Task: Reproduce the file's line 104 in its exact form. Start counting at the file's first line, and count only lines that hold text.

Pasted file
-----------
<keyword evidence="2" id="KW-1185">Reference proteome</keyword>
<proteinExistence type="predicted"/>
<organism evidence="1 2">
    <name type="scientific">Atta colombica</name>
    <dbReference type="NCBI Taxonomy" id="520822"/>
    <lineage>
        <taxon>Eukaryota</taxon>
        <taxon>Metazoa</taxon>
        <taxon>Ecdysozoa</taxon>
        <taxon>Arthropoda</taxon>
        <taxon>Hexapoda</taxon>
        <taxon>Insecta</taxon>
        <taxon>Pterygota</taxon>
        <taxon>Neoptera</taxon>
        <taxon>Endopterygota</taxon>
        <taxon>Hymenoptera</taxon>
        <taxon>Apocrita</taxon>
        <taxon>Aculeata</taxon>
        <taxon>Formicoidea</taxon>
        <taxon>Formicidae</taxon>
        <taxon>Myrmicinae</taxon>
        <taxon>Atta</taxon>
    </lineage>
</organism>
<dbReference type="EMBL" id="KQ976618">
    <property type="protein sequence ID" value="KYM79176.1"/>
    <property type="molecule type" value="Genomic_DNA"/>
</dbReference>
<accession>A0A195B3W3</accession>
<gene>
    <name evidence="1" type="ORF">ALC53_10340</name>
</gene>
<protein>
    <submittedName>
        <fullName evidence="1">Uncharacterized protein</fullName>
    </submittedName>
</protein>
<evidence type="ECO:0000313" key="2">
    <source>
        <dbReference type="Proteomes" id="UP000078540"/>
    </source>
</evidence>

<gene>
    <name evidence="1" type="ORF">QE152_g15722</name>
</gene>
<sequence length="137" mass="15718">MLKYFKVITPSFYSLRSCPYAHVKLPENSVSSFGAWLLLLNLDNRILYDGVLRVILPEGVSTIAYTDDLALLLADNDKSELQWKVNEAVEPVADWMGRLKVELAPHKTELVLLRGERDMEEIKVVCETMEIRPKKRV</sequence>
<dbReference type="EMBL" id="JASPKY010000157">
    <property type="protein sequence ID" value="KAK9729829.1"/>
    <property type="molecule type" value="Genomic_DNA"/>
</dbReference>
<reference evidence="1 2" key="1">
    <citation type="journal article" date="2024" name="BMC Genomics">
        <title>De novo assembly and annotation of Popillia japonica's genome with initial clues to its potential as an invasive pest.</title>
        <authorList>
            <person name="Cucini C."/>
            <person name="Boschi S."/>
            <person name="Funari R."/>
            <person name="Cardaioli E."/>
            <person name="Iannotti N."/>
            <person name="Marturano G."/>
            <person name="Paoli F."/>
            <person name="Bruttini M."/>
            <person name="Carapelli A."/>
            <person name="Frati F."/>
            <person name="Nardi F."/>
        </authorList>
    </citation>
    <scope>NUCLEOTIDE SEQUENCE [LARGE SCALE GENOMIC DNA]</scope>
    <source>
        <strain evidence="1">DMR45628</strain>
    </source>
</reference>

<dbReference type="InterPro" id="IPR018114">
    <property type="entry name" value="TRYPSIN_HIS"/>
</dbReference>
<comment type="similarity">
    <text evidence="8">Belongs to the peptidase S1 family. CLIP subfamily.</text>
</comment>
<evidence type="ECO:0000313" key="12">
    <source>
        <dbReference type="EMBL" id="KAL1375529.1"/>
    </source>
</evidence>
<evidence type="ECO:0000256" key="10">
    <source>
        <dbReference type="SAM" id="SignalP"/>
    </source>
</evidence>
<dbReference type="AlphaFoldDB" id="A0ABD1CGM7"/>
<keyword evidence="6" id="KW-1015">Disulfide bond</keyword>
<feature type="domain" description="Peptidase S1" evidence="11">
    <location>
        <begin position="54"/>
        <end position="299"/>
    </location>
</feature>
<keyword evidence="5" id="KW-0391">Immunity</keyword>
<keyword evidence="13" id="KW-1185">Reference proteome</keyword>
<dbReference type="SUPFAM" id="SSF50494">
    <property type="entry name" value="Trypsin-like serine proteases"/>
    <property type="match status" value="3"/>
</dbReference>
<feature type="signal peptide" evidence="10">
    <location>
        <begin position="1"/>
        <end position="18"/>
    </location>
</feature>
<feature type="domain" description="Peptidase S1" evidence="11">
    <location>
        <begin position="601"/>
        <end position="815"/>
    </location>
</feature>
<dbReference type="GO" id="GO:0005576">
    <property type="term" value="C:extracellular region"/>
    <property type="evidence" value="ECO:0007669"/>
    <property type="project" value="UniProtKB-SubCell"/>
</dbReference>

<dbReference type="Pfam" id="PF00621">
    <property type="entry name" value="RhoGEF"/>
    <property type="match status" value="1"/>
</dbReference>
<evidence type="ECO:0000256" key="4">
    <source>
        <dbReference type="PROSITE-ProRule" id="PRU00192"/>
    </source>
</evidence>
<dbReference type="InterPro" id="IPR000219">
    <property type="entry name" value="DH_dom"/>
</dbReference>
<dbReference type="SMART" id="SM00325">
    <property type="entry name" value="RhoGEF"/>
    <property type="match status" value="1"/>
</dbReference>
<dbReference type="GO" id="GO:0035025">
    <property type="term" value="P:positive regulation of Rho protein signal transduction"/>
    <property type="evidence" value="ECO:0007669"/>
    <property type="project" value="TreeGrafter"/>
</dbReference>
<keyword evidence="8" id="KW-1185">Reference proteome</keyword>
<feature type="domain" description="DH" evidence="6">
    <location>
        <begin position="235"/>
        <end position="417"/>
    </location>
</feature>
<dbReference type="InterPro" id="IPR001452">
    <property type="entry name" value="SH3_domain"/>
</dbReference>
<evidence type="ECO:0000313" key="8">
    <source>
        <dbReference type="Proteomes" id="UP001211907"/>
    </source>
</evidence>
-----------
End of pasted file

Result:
    <location>